Figure 8
(A) X-ray diffraction data for MVLBisG2/DOPC–DNA complexes at ΦDL = 0.1, 0.2, 0.25, 0.3, and 0.4. The diffraction peaks corresponding to the Lαc phase are marked by black arrows, and the diffraction peaks corresponding to the ordered ...

At ΦMVLBisG2 = 0.4, a phase transition to a distorted hexagonal lattice occurs, persisting up to ΦMVLBisG2 = 1. This phase is characterized by broad diffraction peaks with q2/q1 = 1.6. Figure 8F shows the ratio of peak positions q2/q1 as a function of increasing ΦMVLBisG2. Both phase transitions, from lamellar to hexagonal and from hexagonal to distorted hexagonal, can be clearly identified by the changes in q2/q1 from 2 to 1.7 and from 1.7 to 1.6, respectively. Figure 8G plots q3/q1 against ΦMVLBisG2, also visualizing the phase transition from lamellar to hexagonal ordering. MVLBisG2/DOPC–DNA complexes at higher ΦMVLBisG2 did not show any third order diffraction peaks, presumably due to increasing disorder in the lipid–DNA assemblies. The phase transition from the hexagonal phase to the distorted hexagonal phase coincides with the appearance of micelles in the MVLBisG2/DOPC lipid mixture at ΦMVLBisG2 ≈ 0.5,41 suggesting a direct impact of the presence of micelles on the assembly of MVLBisG2/DOPC–DNA complexes. The results of cryo-TEM investigations on mixtures of MVLBisG2 and DOPC in water at ΦMVLBisG2 ≥ 0.5 are shown in Figure 9. The coexistence of micelles and vesicles (closed lipid bilayers) is apparent in Figure 9A,B which shows cryo-TEM images taken at ΦMVLBisG2 = 0.75. Figure 9B displays the enlargement of a part of the image in Figure 9A, showing the micelles in greater detail. Their shape seems to be slightly elongated, possibly discoidal or cylindrical. Figure 9C–E shows cryo-TEM of the MVLBisG2/DOPC lipid mixture at ΦMVLBisG2 = 1. Only micelles and no vesicles were observed at this ΦDL. The higher magnification images (Figure 9D,E) demonstrate that the micelles are spherical with a diameter of ~ 4 nm (of the hydrophobic core).

Figure 9
(A) Cryo-TEM image of a MVLBisG2/DOPC lipid mixture at ΦDL = 0.75 in the absence of DNA, showing a coexistence of lipid vesicles and micelles. (B) An enlarged inset from A displaying the micelles in greater detail. (C) Cryo-TEM image of a MVLBisG2/DOPC ...

Figure 10A shows a collection of X-ray diffraction data for DL–DNA complexes in the distorted hexagonal phase at 0.6 ≤ ΦMVLBisG2 ≤ 1. In addition to the peaks from this phase, a common feature in the form of a peak at q = 0.241 Å−1 (marked by a dashed line) is visible, corresponding to a spacing of 25.9 Å. Notably, the position of this peak does not change with ΦMVLBisG2, in contrast to the position of the first order diffraction peak. This indicates that the two features are not part of the same structure. The spacing of 25.9 Å matches that of a tight packing of DNA into condensed bundles. The occurrence of a DNA bundle phase is further consistent with the fact that the spacing of 25.9 Å (dcond) does not vary with ΦMVLBisG2. In addition, the position of the corresponding peak moves towards higher q with increasing ionic strength of the medium, as shown in Figure 10B. TE and X-ray experiments described here were conducted in cell culture medium (DMEM), which contains ≈150 mM monovalent salt. To avoid any artifacts due to the complex composition of DMEM (which also contains small amounts of divalent salts, amino acids, etc.), we prepared MVLBisG2/DOPC–DNA complexes in the presence of varied concentrations of NaCl. Figure 10C shows that dcond decreases with increasing ionic strength of the medium, demonstrating that an increased screening of the electrostatic interaction results in closer packing of DNA. It is noteworthy that MVLBisG2/DOPC–DNA complexes prepared in water (Figure 10B) do not show any discernible diffraction peaks, thus highlighting the key role of salt in the self-assembling process of MVLBisG2/DOPC–DNA complexes and in formation of the DNA bundles. The salt-induced screening of the electrostatic repulsion between the negatively charged DNA molecules is required in order to closely pack DNA molecules. The driving force for the DNA bundling is a depletion–attraction force generated by the presence of lipid micelles. In fact, as ΦMVLBisG2 increases, there is an increase in the intensity of the peak at q = 0.241 Å−1 and a decrease in the intensity of the peak at q1, which is consistent with the fact that the number of micelles increases with increasing ΦMVLBisG2, as reported previously.41 Further evidence for the existence of a depletion–attraction force due to lipid micelles is depicted in Figure 10D, which shows aggregates of vesicles in solutions of the MVLBisG2/DOPC lipid mixture at ΦMVLBisG2 = 0.5 in water, where vesicles and micelles coexist. Despite the electrostatic repulsion of the cationic membranes, the image shows an effective attractive interaction between vesicles, caused by the micelle-mediated depletion–attraction.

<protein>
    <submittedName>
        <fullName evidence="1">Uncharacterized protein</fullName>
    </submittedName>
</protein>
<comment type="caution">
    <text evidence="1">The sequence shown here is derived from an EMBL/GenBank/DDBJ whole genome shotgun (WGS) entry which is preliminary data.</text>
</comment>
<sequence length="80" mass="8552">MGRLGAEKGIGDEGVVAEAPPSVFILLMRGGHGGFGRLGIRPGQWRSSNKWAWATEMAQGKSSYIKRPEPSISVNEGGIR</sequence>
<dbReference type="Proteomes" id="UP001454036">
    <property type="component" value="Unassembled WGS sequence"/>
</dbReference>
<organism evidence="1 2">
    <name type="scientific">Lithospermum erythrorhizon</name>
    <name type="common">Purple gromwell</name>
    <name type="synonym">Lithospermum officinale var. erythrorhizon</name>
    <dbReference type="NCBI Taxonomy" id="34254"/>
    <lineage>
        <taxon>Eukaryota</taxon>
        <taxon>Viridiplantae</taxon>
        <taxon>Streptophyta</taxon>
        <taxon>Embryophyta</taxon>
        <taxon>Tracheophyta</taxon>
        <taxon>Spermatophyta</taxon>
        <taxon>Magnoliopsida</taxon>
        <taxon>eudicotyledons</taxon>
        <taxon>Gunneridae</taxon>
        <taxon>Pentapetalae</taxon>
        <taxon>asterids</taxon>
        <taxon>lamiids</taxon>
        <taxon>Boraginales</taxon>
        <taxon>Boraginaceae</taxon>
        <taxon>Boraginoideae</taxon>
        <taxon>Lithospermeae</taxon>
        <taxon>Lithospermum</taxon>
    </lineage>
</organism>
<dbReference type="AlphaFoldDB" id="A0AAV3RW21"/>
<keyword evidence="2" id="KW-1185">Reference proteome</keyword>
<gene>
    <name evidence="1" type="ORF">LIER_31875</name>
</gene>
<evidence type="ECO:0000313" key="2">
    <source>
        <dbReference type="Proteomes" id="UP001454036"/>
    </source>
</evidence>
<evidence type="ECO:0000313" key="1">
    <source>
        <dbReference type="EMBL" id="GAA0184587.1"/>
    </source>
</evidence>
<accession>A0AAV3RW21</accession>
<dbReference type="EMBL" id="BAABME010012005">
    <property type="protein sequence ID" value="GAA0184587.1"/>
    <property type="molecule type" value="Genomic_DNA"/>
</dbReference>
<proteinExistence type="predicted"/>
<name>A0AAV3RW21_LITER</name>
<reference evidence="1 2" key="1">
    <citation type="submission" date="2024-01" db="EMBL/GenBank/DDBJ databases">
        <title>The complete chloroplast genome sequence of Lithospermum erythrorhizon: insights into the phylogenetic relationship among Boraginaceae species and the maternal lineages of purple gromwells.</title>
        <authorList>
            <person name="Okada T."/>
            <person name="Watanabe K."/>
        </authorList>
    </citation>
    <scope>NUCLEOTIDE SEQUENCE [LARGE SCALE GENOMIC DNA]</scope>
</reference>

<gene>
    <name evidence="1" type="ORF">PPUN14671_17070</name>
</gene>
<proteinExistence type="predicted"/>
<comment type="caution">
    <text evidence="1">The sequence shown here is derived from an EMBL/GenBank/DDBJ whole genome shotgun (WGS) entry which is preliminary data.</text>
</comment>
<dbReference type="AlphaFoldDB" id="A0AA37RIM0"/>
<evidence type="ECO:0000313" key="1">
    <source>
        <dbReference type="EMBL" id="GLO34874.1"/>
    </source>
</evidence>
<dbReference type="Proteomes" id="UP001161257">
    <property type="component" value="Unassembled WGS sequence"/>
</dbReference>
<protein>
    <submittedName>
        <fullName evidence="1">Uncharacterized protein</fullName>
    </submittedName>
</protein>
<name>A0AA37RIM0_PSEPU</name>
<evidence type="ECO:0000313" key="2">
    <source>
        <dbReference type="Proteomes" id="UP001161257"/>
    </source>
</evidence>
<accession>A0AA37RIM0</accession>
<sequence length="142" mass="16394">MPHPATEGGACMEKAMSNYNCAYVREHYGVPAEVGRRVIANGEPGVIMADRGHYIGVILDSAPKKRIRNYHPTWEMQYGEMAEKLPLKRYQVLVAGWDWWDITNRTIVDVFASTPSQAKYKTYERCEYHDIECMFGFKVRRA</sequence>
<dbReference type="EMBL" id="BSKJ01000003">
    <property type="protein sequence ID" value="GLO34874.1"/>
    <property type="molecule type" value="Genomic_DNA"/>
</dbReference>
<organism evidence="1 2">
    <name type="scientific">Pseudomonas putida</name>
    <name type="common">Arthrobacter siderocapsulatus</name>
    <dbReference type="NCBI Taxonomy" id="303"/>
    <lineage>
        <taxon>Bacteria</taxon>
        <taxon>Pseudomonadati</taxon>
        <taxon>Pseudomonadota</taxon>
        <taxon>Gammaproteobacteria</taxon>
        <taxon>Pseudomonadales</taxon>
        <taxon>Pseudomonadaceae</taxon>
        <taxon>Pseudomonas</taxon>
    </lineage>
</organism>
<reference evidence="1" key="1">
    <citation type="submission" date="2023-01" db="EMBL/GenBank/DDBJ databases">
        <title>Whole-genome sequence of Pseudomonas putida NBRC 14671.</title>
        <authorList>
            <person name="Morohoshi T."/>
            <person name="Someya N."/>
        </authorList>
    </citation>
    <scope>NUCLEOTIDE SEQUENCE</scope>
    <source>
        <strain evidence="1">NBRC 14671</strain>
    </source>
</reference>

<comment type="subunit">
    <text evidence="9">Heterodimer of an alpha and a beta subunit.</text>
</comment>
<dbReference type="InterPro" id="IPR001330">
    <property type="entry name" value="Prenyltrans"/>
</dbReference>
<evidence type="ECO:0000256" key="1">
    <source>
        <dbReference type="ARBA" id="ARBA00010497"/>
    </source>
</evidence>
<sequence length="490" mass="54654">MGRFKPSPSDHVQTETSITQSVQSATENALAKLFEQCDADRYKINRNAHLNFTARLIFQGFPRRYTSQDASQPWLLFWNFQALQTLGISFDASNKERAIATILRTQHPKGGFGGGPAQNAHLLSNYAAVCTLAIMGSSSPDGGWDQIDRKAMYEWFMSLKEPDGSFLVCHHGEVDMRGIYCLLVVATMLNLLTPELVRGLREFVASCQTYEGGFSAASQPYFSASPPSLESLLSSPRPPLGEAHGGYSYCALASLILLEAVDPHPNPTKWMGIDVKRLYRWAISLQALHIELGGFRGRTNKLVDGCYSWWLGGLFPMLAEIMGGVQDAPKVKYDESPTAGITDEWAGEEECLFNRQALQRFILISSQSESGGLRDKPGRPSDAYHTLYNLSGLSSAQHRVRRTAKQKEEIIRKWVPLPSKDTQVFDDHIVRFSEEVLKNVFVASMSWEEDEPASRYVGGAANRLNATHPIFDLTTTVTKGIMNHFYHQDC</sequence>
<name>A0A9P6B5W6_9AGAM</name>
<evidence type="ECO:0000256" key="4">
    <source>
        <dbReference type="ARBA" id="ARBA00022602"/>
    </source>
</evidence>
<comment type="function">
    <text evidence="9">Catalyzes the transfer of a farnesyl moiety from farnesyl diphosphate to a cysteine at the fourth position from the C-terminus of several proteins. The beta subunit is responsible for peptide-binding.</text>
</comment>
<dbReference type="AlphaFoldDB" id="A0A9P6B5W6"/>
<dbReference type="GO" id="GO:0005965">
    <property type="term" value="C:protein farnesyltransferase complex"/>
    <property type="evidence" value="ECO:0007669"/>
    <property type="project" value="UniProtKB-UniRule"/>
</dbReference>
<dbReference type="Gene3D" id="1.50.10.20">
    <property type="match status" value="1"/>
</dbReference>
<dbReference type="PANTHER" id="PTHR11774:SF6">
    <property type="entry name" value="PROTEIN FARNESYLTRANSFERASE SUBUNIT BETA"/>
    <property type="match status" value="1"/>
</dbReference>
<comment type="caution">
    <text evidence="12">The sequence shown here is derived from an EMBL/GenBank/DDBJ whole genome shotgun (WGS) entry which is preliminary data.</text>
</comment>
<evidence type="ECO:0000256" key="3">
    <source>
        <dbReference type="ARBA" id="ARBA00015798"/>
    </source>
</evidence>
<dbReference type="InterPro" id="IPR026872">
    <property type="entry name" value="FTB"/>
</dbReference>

Figure 10
(A) X-ray diffraction data for MVLBisG2/DOPC–DNA complexes at ΦDL = 0.6, 0.7, 0.8, 0.9, and 1. (B) X-ray diffraction data for MVLBisG2/DOPC–DNA complexes at ΦDL = 0.7 under different salt conditions. (C) Spacing d between ...